“I want to honor the sound, but I don't want to lose myself”: Joe Satriani says he’s coming to terms with the fact that he doesn't sound like Eddie Van Halen

Joe Satriani (left) and Eddie Van Halen
(Image credit: Javier Bragado / Chelsea Lauren / Getty Images)

Joe Satriani was recently announced as the guitarist for the Best of All Worlds tour in summer 2024, which will see Satriani, Sammy Hagar, Michael Anthony, and Jason Bonham tackle – along with material from the Hagar/Anthony/Satriani supergroup Chickenfoot, and the former two's modern-day project, The Circle – a wealth of Van Halen material.

Now, in a new forthcoming interview with Guitar World, Satriani says that the biggest challenge he’s facing is the mental battle involved when it comes to doing his “best impression of the greatest guitar player of all time.”

“I have to get over arguing with myself that it doesn't sound right,” says the virtuoso. “I'll have to go through some mental therapy and be okay with sounding a bit different.”

As Hagar explained in the quartet's recent appearance on the Howard Stern Show, Satriani was chosen precisely because he wasn’t a complete Van Halen sound-alike, but the guitarist is still keen to do the material justice. 

“I spent decades sitting way back in the pocket because I was playing melodies,” says Satriani. “To get melodies to work, you've got to sit back and let the band get things established to where the groove and rhythm guitars push.

“But suddenly, I've got to play these parts that Eddie wrote, where he was functioning differently. He was pushing with this incredible architecture of chord work, like in a song like 5150, where Sammy gets to sit back as he's doing the melody. 

“So, the most awkward thing was suddenly not doing the melody and stepping in first on top of the beat. Eddie did that, but he never sounded like he was rushing.”

In the same interview, Satriani compares the experience to the challenge of taking on Ritchie Blackmore’s parts on tour with Deep Purple in the early-’90s – and acknowledges that it’s a tricky balance to strike.

“This is a mental thing for me,” reiterates Satch. “And that’s something I experienced when I played with Deep Purple; I went through the mental torture of playing Smoke on the Water and having my guitar not sound like Ritchie Blackmore's.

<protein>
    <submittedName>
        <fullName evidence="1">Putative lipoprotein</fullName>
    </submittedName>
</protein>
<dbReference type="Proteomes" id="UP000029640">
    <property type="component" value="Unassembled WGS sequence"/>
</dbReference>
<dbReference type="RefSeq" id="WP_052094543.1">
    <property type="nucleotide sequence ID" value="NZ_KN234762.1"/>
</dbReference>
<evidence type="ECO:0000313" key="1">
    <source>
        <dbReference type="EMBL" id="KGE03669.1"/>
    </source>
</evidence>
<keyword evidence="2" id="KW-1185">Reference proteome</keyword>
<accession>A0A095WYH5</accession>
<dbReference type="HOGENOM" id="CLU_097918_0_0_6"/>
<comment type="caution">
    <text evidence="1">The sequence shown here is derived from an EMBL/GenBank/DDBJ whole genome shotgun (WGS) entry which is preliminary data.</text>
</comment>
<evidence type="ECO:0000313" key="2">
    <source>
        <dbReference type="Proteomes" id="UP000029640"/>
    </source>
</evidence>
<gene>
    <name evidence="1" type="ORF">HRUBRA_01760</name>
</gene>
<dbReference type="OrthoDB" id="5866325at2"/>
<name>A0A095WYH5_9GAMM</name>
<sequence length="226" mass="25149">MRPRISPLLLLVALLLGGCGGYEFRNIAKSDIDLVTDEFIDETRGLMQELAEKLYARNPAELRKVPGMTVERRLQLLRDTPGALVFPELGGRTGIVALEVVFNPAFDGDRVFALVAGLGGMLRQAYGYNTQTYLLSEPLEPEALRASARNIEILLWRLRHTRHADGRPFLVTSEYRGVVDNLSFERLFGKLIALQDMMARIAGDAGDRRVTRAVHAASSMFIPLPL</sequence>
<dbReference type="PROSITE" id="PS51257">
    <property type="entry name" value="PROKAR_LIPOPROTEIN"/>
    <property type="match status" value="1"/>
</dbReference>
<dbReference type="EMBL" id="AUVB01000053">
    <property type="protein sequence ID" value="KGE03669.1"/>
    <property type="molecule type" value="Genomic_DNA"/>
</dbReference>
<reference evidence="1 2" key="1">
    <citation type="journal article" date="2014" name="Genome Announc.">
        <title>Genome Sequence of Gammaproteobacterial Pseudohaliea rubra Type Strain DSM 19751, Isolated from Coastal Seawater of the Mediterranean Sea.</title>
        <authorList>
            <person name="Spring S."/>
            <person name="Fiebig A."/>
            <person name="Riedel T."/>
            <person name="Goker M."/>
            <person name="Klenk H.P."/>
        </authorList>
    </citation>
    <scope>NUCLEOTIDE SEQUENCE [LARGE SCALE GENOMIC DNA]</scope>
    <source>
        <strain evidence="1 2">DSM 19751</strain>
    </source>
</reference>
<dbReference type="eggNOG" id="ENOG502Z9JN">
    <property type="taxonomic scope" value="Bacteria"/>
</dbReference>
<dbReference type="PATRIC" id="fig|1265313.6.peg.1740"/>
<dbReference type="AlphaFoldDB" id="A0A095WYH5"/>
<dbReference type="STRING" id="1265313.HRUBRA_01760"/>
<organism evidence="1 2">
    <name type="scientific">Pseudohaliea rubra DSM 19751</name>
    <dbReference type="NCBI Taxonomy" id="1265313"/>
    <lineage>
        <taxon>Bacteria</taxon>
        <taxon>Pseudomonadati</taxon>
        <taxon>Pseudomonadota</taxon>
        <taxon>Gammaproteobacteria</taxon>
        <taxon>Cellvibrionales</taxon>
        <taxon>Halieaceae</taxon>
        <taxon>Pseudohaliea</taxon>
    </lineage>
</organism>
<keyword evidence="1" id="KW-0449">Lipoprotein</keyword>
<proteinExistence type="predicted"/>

“This thing in my head kept going, ‘It’s not right. It should be a Strat into a Marshall.’ It affected how I played, even though I tried to sort myself out, saying, ‘It doesn't matter; it's the notes and the phrasing,’ but, as a fan, I wanted to hear the right sound… That's the case here, where I want to honor the sound, but I don't want to lose myself in somebody else's sound.”

The guitar icon has time to work out the foibles ahead of the summer 2024 tour dates. 

However, he drew criticism from some Van Halen fans following a performance of EVH’s “impossible to play” Mean Street intro on the Howard Stern Show – the result of seemingly rushed preparations for the group’s appearance. 

For his part, Satriani acknowledged the error, saying, it “hurt like a thorn in my side… But I’ll get over it.”

For more on the virtuoso’s packed calendar, including his collaboration and co-headline tour with Steve Vai, and the new G3 Reunion tour, keep an eye out for our full interview with Joe Satriani, due later this week.

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Matt Parker

Matt is a staff writer for GuitarWorld.com. Before that he spent 10 years as a freelance music journalist, interviewing artists for the likes of Total Guitar, Guitarist, Guitar World, MusicRadar, NME.com, DJ Mag and Electronic Sound. In 2020, he launched CreativeMoney.co.uk, which aims to share the ideas that make creative lifestyles more sustainable. He plays guitar, but should not be allowed near your delay pedals.

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